Cultivate a culture of openness and interdisciplinary collaboration: Collaborative efforts among researchers from different institutions or disciplines can speed up discovery and translation. This requires a cultural shift towards data sharing and integration, which can foster new insights and discoveries. Organizations can foster this by setting up interdisciplinary teams or centers that bring together researchers, data, and techniques from various fields like genomics, epidemiology, bioinformatics, and public health. Principles like FAIR (Findable, Accessible, Interoperable, Reusable) and federated data frameworks (Amazon Web Services’ Data Mesh is an awesome example) make this sort of collaboration possible while setting expectations and shaping behaviors. The government can also promote discovery science research by advocating for data sharing and open science policies—the National Institutes of Health Data Management and Sharing (DMS) Policy is a good example, as it mandates plans for data sharing in NIH-funded research.
Be tech-savvy: With the rise of big data in biomedical research, robust technology, data management, and analysis infrastructure are crucial. Organizations should invest in developing and maintaining secure cloud-based technology, computational environments, and advanced low-code/no-code platforms. This infrastructure is essential for handling the large and complex datasets generated in discovery-based research and can aid in the collection, analysis, and interpretation of massive amounts of data. It is also a critical component to enabling interoperability and open science.
Prioritize upskilling: The shift towards discovery-based research necessitates new skills in areas such as cloud-based technologies, bioinformatics, data science, and statistics. Organizations can support this by offering training and professional development opportunities in these areas for their researchers and staff, and the government can establish training grants and fellowships aimed at equipping researchers with skills needed for discovery science. This helps build a capable and modern workforce at the leading edge of discovery science.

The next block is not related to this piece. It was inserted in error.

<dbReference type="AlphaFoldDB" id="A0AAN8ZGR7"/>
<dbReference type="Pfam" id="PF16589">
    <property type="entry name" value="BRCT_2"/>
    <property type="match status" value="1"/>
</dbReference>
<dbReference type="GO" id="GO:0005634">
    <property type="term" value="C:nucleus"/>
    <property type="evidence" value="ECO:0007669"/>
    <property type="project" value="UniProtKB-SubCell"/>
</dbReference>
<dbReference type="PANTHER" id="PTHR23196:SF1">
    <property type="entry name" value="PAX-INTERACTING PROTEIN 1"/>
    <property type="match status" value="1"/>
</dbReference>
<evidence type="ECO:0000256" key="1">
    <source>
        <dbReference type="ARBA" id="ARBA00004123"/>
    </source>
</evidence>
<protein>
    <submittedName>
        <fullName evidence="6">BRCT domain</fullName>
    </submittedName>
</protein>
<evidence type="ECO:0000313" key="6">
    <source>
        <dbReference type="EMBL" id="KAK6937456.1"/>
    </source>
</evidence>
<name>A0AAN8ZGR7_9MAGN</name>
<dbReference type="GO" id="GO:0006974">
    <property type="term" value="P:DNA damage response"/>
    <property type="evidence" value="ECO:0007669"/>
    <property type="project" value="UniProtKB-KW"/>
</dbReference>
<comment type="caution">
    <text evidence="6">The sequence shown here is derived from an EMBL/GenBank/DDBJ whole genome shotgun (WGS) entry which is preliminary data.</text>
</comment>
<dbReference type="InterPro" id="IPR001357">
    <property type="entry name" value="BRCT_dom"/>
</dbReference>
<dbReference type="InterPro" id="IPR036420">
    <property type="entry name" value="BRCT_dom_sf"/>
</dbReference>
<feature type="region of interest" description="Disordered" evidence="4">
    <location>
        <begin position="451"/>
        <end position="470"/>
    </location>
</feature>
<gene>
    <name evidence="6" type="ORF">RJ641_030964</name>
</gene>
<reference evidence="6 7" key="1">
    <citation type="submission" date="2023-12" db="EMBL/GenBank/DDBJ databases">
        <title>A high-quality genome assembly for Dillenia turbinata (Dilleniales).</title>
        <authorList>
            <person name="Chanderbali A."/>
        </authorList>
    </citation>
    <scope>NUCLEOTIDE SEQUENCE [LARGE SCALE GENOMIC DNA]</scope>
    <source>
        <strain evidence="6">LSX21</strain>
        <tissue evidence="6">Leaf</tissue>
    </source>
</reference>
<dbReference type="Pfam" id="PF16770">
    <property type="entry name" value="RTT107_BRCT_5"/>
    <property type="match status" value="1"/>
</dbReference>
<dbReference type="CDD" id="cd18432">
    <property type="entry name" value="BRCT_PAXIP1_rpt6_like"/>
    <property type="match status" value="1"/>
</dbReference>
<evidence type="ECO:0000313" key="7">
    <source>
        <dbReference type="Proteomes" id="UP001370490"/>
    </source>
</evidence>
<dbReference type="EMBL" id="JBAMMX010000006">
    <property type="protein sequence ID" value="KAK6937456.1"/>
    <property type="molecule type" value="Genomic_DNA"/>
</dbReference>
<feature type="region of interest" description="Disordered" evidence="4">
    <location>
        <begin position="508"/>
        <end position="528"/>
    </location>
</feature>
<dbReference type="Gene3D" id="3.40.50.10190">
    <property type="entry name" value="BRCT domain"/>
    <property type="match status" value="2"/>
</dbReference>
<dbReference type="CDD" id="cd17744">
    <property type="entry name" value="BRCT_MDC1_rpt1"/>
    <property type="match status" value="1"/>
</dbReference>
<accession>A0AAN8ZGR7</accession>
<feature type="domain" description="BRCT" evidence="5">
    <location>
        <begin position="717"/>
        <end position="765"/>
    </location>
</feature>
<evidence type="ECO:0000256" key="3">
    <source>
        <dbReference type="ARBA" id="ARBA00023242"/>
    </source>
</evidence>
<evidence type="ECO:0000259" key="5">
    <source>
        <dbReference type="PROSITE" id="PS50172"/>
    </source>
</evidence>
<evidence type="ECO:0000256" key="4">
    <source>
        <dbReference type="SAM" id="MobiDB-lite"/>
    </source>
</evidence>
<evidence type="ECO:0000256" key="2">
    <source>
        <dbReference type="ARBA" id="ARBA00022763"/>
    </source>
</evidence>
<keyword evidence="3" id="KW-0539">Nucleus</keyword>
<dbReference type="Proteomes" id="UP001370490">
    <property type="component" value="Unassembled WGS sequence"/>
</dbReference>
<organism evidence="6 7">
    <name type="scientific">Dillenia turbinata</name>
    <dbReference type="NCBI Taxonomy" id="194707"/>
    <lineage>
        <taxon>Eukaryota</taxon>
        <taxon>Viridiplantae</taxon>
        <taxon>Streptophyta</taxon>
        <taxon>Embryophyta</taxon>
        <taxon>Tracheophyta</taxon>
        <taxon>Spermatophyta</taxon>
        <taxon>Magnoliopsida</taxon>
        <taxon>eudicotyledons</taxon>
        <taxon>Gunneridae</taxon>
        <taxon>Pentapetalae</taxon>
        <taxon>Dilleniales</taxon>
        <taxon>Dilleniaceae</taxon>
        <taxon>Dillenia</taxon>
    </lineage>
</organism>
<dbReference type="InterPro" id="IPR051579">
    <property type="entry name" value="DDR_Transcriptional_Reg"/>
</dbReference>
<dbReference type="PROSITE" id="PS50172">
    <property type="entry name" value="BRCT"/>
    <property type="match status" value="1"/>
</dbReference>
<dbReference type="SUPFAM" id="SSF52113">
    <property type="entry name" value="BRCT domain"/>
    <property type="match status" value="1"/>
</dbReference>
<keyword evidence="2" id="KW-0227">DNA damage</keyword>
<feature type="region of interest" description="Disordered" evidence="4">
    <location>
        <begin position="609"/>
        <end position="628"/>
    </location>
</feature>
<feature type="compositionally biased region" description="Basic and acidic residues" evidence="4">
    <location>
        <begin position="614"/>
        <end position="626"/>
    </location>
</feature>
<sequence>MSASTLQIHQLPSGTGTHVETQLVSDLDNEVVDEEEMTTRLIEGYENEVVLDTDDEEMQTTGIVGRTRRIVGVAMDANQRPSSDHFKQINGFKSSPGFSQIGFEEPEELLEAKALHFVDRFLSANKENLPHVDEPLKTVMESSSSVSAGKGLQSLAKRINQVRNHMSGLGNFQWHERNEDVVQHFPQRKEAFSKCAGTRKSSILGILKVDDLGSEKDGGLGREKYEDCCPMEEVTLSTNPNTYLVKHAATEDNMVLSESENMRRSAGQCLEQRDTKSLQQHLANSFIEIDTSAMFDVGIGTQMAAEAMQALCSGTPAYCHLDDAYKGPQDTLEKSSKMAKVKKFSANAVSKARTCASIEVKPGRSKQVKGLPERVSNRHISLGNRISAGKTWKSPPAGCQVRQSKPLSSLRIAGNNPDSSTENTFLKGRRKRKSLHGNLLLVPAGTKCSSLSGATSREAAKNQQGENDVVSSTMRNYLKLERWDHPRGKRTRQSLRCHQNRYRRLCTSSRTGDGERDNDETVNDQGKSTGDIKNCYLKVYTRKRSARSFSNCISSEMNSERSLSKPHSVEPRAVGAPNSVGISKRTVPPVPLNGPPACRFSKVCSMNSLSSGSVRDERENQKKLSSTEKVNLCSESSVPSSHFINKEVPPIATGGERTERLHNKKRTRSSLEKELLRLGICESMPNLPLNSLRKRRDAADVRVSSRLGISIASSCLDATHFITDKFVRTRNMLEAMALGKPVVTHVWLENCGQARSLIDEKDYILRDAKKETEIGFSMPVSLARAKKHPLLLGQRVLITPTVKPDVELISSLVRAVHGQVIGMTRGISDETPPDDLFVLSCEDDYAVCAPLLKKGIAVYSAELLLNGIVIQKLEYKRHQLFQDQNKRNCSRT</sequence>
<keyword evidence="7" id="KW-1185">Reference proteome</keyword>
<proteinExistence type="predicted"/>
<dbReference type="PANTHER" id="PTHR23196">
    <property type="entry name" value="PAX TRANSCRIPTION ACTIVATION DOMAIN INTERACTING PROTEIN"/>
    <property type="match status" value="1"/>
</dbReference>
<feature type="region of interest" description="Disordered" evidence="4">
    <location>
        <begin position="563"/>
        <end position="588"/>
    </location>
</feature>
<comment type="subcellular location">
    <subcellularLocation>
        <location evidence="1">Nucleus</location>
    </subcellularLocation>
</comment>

Develop ethical and regulatory frameworks: The use of large datasets in discovery science brings up significant ethical and regulatory issues like data privacy, consent, and bias. Organizations can help resolve these issues by proactively addressing governance and developing comprehensive ethical and regulatory frameworks that guide data collection, storage, sharing, and use. This ensures the rights and interests of users and participants are protected and that data is FAIR and ethical.
Reconsider research funding: To further help, the government could reassess priorities to better support discovery science. It should ensure that funding is distributed fairly, avoiding preference towards individual researchers or groups, and encouraging broader participation in funded research sparks innovation by incorporating new perspectives. Promoting public-private partnerships encourages industry investment in discovery science through incentives like tax breaks or matching funds. The government can facilitate such partnerships and provide platforms for collaboration between academia and industry. And when soliciting federal contracts for research programs, alternatives to multi-year IT operations and maintenance acquisition strategies that lack incentives for breakthrough advancements and discoveries should be explored.
While discovery science presents a golden opportunity to accelerate new knowledge generation, we must remember the pursuit of novel discovery should not eclipse the validation and expansion of existing knowledge. Complex data analysis or machine learning can present interpretation challenges, which could impede the practical application of findings. Discovery science can also be resource-intensive, demanding substantial computational power and expertise, potentially diverting resources from other essential health research, and ethical, privacy, and security concerns arise when dealing with large datasets, especially those containing personal health data. The future of health research lies not in completely shifting to one approach, but in an optimal combination of both discovery and hypothesis-driven research, leveraging the strengths of each.
In Ethan's story, every moment counts. In biomedical research, every discovery counts. What matters most is ensuring that these discoveries do not languish undiscovered, but instead find their way rapidly and effectively into the hands of those who need them. Our efforts in discovery science should not just be about making breakthroughs, but also about breaking down the 17-year gap experienced by people every day. In the end, it’s not just about better healthcare, it's about time. It's about Ethan, and the many like him who cannot wait.